And if you’re one of those people who begrudgingly say “Why should I work for free?!” Well, the only thing I can say to that is that, you haven’t grown up yet. And I pray for you to grow up faster.

    If you have the time and energy, and believe me, it takes just 1 hour/day/week to do something for someone else, you will feel better about yourself and your life. You just have to find an organization which cause you feel passionate about.

    I volunteered for 5 different organizations before I could compare and say, this one I like more and wish to volunteer more with, than this one.

    I just have no pity for people who grump and complain about their lives. (And yes, the writer of this book did that, but she also got up, and did something about it, and went out, and changed her life. And if you rather not read about it, don’t. You don’t HAVE TO! But for you to criticize the book and the writer because you are less fortunate than her, is just plain miserable.) We live in a country of endless opportunity. You don’t like your life and your circumstances, change it. Do something about it. Stop whining and complaining and looking at economy, wall street, the “big fat cats”, the privileged. There are so many people in other countries who have so much less than we.
    So, for those on here, who are saying “i cannot do that”, change that into “i can do this, and I am grateful and blessed and happy”.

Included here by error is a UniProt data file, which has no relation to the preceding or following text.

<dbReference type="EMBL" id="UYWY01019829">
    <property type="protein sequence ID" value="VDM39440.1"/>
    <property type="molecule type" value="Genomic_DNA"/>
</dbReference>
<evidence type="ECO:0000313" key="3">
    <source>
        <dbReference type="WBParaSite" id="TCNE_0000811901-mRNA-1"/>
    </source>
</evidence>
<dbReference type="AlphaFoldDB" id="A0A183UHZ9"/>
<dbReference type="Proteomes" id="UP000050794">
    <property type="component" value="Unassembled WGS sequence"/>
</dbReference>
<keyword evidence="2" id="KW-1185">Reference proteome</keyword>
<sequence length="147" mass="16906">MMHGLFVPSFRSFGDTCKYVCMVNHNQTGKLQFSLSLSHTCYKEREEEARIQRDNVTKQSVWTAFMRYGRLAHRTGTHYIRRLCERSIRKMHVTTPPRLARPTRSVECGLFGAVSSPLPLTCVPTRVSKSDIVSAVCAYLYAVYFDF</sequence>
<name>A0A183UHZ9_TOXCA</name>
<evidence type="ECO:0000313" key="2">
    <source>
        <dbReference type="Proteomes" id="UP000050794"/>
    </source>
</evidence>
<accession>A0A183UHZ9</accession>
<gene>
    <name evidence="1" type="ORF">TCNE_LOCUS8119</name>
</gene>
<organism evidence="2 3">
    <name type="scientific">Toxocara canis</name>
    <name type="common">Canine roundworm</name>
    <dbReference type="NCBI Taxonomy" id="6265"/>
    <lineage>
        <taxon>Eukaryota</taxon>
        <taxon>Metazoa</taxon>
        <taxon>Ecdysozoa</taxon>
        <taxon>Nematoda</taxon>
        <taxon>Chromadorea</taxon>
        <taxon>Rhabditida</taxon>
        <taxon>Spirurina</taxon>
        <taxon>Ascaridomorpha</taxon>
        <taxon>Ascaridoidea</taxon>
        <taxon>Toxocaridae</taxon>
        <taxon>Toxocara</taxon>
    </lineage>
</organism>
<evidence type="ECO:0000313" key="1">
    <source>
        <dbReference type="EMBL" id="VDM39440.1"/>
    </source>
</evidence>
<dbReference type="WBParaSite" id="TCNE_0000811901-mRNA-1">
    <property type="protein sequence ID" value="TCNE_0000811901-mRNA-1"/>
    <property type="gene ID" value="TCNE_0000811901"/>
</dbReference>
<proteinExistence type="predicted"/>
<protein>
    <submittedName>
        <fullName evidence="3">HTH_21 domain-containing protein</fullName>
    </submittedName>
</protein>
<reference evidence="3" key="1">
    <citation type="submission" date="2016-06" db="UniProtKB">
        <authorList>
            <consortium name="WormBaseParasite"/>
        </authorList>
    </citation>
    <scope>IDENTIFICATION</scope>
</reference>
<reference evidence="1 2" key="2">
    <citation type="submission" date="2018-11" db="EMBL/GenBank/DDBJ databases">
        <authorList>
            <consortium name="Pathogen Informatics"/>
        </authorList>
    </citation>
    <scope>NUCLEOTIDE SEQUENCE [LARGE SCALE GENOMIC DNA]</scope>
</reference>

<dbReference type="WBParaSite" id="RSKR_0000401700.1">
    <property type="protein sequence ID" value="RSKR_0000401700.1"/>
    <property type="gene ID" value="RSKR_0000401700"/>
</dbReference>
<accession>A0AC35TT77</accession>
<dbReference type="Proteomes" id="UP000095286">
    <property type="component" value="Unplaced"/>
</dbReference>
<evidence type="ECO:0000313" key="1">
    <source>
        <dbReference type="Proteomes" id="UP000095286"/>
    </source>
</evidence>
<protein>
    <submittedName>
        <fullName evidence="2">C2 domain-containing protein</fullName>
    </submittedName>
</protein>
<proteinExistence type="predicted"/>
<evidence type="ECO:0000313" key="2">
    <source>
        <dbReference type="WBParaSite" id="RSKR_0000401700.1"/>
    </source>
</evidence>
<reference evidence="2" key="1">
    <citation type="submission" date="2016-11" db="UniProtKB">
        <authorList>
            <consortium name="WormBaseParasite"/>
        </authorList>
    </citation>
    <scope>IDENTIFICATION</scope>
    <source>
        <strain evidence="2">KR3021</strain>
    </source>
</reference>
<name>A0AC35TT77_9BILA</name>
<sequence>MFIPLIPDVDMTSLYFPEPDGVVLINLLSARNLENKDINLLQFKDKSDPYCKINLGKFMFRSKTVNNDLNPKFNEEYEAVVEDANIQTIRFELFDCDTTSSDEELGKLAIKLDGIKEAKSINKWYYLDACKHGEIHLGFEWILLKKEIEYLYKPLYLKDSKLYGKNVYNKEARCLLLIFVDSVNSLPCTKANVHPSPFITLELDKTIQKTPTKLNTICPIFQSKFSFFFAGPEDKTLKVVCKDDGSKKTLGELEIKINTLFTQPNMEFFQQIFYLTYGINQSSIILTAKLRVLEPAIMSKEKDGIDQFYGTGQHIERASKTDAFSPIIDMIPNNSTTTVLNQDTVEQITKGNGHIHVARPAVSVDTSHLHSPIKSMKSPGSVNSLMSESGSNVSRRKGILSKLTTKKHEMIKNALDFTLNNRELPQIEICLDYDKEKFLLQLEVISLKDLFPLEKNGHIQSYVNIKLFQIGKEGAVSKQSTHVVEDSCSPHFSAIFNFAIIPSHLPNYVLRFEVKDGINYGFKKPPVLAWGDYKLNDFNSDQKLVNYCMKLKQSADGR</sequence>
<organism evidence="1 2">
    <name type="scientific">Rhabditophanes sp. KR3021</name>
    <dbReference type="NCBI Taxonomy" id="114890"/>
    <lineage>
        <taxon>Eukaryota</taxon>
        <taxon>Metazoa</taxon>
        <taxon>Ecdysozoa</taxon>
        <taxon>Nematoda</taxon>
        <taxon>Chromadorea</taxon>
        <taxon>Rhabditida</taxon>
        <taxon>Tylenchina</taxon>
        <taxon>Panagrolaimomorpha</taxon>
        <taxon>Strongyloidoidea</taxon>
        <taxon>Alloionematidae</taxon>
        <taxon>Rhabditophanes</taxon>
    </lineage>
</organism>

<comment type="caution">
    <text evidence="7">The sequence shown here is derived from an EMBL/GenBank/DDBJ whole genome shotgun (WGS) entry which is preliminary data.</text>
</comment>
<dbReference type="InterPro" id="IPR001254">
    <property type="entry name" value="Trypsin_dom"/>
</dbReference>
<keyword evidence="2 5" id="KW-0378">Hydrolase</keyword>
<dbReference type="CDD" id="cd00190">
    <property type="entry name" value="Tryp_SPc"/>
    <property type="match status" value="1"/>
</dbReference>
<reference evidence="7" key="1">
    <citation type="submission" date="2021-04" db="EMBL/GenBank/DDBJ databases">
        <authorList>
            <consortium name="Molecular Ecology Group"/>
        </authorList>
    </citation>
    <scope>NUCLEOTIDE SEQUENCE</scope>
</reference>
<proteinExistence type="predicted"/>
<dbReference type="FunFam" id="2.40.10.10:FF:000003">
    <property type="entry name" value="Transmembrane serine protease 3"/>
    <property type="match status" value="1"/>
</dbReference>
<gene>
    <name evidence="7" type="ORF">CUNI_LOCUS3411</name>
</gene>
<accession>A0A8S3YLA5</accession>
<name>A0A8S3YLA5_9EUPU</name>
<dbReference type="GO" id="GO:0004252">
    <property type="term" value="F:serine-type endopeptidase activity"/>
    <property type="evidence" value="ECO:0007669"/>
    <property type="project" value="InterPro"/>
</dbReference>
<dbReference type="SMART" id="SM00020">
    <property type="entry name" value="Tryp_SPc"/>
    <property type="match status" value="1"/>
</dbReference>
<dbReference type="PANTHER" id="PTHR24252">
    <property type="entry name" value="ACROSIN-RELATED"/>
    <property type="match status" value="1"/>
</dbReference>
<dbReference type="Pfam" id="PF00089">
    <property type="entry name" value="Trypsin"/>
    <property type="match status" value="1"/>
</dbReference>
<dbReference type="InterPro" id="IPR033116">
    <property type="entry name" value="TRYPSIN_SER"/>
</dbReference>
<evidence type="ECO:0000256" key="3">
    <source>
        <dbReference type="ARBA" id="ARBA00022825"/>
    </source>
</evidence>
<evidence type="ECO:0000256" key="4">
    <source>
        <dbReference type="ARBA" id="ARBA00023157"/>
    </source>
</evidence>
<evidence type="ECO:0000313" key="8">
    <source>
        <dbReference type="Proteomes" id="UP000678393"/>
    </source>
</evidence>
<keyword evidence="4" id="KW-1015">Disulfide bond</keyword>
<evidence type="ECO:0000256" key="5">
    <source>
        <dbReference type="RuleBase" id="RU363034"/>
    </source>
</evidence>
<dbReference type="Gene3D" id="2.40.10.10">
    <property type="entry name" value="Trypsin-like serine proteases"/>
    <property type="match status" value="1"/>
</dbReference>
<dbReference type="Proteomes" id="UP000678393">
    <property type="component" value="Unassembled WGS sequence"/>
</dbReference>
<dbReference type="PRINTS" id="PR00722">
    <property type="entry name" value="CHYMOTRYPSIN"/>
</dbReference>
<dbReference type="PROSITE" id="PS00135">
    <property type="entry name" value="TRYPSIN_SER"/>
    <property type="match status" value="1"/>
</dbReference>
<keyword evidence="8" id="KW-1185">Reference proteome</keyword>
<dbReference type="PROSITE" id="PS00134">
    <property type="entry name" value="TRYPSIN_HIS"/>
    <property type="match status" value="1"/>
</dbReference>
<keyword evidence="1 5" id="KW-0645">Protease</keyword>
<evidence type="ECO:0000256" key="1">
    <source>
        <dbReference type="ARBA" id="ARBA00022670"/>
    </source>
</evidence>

Thank you.

  • CeciliaW

    As much as I love to travel and find joy and rejuvenation from my experiences, I have no great ove for this story. A MUCH better book in my humble opinion is Tales of a Female Nomad. Anyone can do a year, Rita Golden Gelman’s going on her 27th. We should all Eat, Pray & Love so long.

  • Angela

    Everyone just STOP! Are you kidding me? I can’t believe the comments on here. The book was fabulous and if you put your selfish, envious, jealous self aside you’d love it too! The book was entertaining and whaaaa for you if you chose a path in which does not inspire you. Nobody should have reservations about getting a book published because it doesn’t align with the current American economy. That’s just stupid! Stop being negative and stop believing the whole word owes you. I loved it Liz!

  • Marci

    “Eat, Pray, Love” reads like a case study of the ugly American. Elizabeth Gilbert moves through Italy, India, and Bali immune to their cultural complexities. Inevitably, her shy, young, Italian language-partner wants to sleep with her. Outside the Indian ashram, “all (is) dust and poverty.” In Bali, she seeks to avoid situations that “get all Balinese.” When she runs into an issue with a Balinese native whom she considers a friend, she devotes a short paragraph to exposing her feelings of discomfort with the “colonial, White Man’s Burden stuff.” Of course, since onsidering such “stuff” would disrupt her white-washed paradise.

    The rest of the world is supposed to provide epicureanism, spirituality, and romance, which then will magically combine to grant self-insight. The complicated cultural histories of the countries Gilbert visits and her relationship with them as a privileged American are brushed off. Addressing the complex realities of our global reality would have interrupted Gilbert’s confident strut across the globe towards her spiritual awakening.